The picture remained mixed with regard to violence against women. While Turkey withdrew from a landmark treaty on combating violence against women, the Istanbul Convention, Moldova and Liechtenstein both ratified it. Further, Slovenia reformed its rape law to make it consent-based, and rape legislation reforms were also underway in the Netherlands, Spain and Switzerland. Violence against women remained widespread, however. The Russian Women’s NGO Consortium found that 66% of women murdered from 2011-2019 had been victims of domestic violence. Uzbekistan’s interior ministry rejected a request from the NGO NeMolchi about prosecutions for violence against women, stating it was “to no purpose”. In Azerbaijan women’s rights activists and journalists were blackmailed and subjected to gender specific smear campaigns, while women’s rallies on domestic violence were violently dispersed. In Ukraine homophobic attacks continued and there were reports of lack of services for survivors of domestic violence in the non-government controlled areas of Donbas.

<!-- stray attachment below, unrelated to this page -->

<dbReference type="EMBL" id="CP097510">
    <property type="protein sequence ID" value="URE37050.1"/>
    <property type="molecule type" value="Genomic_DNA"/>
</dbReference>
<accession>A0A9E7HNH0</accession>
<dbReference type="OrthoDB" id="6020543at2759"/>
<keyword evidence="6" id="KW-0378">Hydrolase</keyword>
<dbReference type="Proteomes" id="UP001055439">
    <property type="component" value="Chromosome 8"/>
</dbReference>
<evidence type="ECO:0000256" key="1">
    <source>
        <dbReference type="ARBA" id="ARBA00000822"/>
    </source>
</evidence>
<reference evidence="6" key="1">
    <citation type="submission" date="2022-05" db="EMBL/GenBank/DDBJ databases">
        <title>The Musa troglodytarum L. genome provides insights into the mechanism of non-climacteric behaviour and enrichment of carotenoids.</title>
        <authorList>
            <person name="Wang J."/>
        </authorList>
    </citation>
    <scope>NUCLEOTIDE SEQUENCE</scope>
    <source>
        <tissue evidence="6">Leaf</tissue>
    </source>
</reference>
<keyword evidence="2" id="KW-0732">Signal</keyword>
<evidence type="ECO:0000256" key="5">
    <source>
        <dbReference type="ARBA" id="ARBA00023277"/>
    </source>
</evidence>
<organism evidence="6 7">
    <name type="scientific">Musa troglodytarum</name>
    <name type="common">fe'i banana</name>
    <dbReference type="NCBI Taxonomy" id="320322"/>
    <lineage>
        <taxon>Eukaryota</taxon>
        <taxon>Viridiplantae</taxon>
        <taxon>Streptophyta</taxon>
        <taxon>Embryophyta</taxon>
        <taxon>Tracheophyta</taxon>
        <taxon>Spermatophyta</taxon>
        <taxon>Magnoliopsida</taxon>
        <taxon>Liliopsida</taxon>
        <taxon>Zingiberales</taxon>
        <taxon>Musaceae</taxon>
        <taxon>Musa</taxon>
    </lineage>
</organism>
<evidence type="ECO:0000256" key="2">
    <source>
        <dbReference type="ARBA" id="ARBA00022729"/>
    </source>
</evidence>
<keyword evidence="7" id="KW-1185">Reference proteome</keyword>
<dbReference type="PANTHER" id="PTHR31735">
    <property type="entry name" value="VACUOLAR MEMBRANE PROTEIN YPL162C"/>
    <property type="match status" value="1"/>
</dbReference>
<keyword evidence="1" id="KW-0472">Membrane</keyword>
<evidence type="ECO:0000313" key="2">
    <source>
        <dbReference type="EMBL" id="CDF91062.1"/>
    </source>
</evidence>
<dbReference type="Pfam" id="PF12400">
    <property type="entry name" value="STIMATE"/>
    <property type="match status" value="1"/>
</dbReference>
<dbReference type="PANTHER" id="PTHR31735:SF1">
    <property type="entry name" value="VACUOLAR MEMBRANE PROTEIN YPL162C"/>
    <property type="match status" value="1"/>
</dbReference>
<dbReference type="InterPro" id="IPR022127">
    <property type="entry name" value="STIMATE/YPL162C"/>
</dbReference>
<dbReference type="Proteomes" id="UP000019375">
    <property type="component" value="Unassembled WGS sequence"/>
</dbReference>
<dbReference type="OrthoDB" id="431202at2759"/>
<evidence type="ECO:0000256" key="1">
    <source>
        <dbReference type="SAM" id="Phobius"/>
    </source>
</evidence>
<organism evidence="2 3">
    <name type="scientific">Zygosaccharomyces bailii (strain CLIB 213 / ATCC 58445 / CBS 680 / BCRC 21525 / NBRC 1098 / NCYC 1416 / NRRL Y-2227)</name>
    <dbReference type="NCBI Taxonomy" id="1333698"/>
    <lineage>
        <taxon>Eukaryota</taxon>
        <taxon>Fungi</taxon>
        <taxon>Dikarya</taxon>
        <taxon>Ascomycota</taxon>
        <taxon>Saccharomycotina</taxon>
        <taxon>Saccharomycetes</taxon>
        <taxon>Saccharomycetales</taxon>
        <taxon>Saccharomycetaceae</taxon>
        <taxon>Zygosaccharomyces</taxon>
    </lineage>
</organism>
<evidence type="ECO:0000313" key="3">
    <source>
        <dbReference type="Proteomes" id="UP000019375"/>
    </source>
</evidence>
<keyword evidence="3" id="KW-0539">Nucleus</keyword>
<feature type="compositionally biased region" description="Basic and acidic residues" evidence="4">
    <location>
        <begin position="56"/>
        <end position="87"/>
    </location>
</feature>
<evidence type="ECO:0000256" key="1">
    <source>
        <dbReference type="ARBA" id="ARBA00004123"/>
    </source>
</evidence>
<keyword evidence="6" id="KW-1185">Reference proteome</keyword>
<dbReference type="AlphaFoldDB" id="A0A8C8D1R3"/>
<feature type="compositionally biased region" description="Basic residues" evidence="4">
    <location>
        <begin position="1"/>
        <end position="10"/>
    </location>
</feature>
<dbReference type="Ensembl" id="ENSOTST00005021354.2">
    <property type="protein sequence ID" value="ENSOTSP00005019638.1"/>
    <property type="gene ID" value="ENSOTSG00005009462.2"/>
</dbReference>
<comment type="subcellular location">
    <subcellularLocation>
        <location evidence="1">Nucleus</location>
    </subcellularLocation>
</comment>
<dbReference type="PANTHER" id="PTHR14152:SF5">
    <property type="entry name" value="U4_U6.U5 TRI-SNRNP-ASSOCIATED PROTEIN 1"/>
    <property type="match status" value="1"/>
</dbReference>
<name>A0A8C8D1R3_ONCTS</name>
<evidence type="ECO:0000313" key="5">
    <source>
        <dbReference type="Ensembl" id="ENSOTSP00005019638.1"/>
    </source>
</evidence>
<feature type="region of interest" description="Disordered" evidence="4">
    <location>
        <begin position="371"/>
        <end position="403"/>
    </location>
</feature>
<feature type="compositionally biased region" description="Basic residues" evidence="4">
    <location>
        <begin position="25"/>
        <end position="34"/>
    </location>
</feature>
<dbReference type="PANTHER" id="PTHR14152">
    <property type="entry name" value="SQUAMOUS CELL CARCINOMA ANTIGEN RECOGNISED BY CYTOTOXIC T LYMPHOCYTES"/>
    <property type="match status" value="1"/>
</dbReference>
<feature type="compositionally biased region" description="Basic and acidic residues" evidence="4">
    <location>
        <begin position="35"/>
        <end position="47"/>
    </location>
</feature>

Middle East and North Africa

Torture and other ill treatment

Torture and other ill-treatment in official and unofficial places of detention continued in at least 18 countries, including during interrogation to extract “confessions” and indefinite solitary confinement in dire conditions. Authorities in Egypt, Iran, Libya and Saudi Arabia failed to carry out investigations into the causes and circumstances of suspicious deaths in custody following reports of torture, including deliberate denial of healthcare. In Lebanon 26 cases were reported of Syrian refugees, including four children, held on terrorism-related charges, facing torture by military intelligence officers and others. The authorities failed to investigate the torture claims even when detainees told the court they had been tortured. Prominent political critic Nizar Banat died in the custody of Palestinian Preventive Security forces after they arrested and tortured him in Hebron, southern West Bank. An autopsy found fractures, bruises and abrasions all over his body.